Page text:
1. Supplements to existing features
The most cost-effective way to make lightweight composites is to use unsaturated polyester resins. The resin has relatively good mechanical, electrical and chemical properties and can be used in a range of general applications such as transportation, structural and building profiles.
However, if greater stiffness or strength is required, then epoxy is arguably best. The bond between the epoxy resin and the fibers is strong, which means that higher shear loads can be transferred between the fibers, giving the composite material higher strength values. Combined with the higher fiber content permitted by epoxy resins, composites can be made with excellent strength and high stiffness, which can be further modified for high temperature applications if required.
Alternatively, if the composite needs to be resistant to harsh environments in addition to stiffness, vinyl ester resins may be a better choice. The molecular structure of vinyl esters provides chemical resistance, so if the composites are to be used in marine environments or in industrial applications where acids or bases are present, the use of vinyl esters will improve the performance of the composite.
When producing composite profiles that need to be assembled with screws, the composite material must be strong against cracks and breakage. This can be achieved through structural design, but choosing the right resin can simplify the structure, reduce costs and make the composite suitable for a wider range of applications. For example, polyurethanes are extremely tough compared to unsaturated polyesters, making them ideal for such applications.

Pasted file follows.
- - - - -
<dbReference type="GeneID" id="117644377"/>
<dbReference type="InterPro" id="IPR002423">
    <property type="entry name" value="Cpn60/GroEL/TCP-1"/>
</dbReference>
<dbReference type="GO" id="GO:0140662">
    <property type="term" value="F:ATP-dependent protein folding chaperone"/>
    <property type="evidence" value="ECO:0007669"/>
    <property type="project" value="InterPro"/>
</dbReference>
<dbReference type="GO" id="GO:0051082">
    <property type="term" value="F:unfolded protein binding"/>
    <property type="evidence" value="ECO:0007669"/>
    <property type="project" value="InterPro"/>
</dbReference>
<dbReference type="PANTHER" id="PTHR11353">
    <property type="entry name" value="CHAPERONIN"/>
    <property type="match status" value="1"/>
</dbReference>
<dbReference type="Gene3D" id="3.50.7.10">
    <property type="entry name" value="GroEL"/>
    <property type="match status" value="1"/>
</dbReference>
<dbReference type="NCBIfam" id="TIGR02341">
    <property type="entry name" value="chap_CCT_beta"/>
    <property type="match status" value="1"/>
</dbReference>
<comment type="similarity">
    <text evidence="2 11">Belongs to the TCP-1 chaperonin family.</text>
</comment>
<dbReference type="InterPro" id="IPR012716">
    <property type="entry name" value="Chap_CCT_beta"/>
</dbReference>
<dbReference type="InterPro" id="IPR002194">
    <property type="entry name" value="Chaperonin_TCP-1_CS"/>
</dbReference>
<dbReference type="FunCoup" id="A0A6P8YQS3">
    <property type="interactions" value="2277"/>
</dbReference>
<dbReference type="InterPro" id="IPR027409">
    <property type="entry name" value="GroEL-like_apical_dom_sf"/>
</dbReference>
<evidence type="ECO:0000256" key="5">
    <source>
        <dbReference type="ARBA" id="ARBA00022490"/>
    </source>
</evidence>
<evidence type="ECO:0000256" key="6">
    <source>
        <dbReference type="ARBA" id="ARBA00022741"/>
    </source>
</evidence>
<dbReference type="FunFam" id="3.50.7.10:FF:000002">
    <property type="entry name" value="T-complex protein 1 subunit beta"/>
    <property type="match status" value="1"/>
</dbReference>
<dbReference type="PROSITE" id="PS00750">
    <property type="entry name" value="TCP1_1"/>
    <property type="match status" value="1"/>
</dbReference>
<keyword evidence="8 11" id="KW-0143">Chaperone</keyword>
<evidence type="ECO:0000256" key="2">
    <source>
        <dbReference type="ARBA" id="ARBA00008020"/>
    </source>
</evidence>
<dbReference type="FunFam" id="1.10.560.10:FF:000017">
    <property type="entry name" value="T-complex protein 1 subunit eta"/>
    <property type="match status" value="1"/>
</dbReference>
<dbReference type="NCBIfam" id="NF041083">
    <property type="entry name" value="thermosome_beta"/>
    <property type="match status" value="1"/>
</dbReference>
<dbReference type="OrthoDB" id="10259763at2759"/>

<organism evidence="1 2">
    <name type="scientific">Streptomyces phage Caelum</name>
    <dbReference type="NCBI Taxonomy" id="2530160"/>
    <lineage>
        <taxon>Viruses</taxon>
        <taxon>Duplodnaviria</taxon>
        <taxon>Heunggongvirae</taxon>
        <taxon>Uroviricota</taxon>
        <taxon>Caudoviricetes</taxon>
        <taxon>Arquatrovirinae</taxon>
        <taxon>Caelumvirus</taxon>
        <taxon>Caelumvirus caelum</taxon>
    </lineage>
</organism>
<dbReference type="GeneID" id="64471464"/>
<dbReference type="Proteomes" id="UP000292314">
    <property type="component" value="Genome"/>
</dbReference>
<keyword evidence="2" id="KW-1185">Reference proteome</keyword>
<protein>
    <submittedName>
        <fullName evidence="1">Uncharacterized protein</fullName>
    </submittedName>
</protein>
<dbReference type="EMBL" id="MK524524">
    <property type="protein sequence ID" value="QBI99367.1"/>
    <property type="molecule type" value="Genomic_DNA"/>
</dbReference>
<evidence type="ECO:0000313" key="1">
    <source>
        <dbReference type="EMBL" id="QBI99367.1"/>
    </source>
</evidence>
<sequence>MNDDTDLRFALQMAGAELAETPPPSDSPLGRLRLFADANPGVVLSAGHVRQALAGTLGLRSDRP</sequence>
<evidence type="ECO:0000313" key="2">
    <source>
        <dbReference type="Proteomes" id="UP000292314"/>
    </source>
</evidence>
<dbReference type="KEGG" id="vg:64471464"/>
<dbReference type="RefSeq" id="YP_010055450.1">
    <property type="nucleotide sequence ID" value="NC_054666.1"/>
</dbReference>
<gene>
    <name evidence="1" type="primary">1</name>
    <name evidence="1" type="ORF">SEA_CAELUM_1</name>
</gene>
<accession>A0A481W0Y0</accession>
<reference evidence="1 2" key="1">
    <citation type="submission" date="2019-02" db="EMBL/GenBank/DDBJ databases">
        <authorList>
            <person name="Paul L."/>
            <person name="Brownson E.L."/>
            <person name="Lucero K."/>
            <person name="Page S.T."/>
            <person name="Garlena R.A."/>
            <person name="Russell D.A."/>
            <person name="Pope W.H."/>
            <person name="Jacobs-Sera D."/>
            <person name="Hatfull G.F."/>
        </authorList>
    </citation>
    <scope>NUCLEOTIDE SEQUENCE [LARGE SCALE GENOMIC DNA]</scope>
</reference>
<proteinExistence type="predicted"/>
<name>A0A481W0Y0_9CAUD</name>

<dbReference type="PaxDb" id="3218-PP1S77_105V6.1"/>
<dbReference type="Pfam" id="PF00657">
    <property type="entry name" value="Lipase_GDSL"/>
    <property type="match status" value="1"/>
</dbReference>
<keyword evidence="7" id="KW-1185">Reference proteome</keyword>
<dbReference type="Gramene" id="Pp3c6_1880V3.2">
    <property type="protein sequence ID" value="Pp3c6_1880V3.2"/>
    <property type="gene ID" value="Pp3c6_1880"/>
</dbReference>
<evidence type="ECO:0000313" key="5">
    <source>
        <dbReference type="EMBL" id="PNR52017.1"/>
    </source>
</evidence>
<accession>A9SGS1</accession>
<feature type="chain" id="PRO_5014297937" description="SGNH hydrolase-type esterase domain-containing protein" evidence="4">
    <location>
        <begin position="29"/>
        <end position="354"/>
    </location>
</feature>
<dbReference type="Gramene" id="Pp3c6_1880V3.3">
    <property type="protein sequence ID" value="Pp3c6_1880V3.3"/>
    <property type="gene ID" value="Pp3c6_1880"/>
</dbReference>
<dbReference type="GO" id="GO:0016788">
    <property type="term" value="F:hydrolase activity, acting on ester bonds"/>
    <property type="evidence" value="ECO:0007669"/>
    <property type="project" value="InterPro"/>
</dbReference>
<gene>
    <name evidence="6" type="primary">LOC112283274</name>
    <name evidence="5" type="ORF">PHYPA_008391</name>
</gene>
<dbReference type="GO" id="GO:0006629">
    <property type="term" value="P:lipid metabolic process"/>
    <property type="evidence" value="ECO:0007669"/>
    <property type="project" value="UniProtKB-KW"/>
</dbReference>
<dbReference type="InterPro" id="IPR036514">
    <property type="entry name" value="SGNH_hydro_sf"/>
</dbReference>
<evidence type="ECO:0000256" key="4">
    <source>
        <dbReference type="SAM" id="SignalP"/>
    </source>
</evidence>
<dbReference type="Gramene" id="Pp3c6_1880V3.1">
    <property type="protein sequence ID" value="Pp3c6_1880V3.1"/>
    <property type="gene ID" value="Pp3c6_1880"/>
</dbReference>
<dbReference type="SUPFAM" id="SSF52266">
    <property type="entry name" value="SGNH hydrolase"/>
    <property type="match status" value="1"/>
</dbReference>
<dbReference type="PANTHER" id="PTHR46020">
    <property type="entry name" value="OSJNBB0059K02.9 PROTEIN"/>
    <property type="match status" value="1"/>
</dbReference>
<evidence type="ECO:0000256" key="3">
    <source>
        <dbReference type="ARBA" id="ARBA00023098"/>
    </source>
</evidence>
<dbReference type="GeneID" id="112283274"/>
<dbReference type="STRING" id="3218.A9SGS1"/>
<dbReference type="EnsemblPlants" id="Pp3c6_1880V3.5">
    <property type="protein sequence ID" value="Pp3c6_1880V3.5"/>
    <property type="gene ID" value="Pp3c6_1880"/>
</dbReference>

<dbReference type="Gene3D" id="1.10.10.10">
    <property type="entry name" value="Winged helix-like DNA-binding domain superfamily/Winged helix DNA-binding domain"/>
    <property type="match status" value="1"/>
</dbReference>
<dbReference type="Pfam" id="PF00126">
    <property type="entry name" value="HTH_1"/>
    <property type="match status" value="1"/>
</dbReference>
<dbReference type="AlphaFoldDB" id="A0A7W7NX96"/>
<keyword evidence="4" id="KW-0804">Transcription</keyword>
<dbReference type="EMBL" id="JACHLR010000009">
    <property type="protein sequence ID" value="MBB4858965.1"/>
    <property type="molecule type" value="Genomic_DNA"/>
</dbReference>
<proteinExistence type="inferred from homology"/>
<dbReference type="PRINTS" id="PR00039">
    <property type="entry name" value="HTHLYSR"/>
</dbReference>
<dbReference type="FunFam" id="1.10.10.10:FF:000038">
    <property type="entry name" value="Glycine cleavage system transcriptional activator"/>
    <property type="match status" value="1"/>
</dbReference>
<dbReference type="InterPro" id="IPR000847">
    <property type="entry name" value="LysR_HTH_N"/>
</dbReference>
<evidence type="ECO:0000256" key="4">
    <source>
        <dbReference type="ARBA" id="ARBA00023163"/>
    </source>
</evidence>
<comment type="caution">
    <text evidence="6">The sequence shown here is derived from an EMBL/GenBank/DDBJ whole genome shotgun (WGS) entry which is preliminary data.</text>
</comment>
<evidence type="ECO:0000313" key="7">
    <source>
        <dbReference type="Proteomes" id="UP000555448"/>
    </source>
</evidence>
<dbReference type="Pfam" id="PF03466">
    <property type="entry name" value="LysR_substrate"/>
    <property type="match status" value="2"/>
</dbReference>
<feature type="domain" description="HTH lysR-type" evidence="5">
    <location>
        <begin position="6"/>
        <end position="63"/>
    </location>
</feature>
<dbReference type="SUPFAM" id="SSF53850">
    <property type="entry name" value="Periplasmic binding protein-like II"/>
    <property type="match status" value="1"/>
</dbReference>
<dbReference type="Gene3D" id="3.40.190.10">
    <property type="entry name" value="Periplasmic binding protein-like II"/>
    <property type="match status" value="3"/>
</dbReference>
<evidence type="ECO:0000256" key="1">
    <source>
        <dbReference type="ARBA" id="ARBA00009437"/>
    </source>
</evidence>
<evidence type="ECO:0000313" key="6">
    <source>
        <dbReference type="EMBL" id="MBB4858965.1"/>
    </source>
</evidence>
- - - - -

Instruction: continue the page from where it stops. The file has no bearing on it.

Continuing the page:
2. Add new features
Selecting a resin that complements the most valuable characteristics of the composite will enhance the performance and longevity of the composite. However, taking the time to choose your resin will do you much more than improve existing properties.
Resins can also add entirely new properties to composite products. Resin additives can be added to resins to achieve a range of benefits: from simple improvements in surface finish or color, to more complex enhancements such as UV resistance, antimicrobial, or antiviral properties.
For example, since resins naturally decompose when exposed to sunlight, adding UV absorbers to protect against UV radiation can give composites better performance in brightly lit environments that often lead to embrittlement and disintegration of the material.
Likewise, antimicrobial additives can be mixed into the resin to prevent bacterial or fungal contamination. This is useful for any composite product that involves human manipulation, such as machinery, public transportation, and medical equipment.
3. Other external influences
It is worth noting that in some cases, the addition of resin additives can change the properties of the composite. For example, in some extreme cases, large amounts of flame retardant additives are required in order to function effectively. At this point, the number of fibers in the composite must be reduced, with a corresponding reduction in strength and stiffness.
Resin selection is an important part of the overall composite design and should not be overlooked. The best solution can be created by establishing the most desirable characteristics of composite materials, matching them with suitable resins to improve these characteristics, and taking into account the balance between fibers and resins.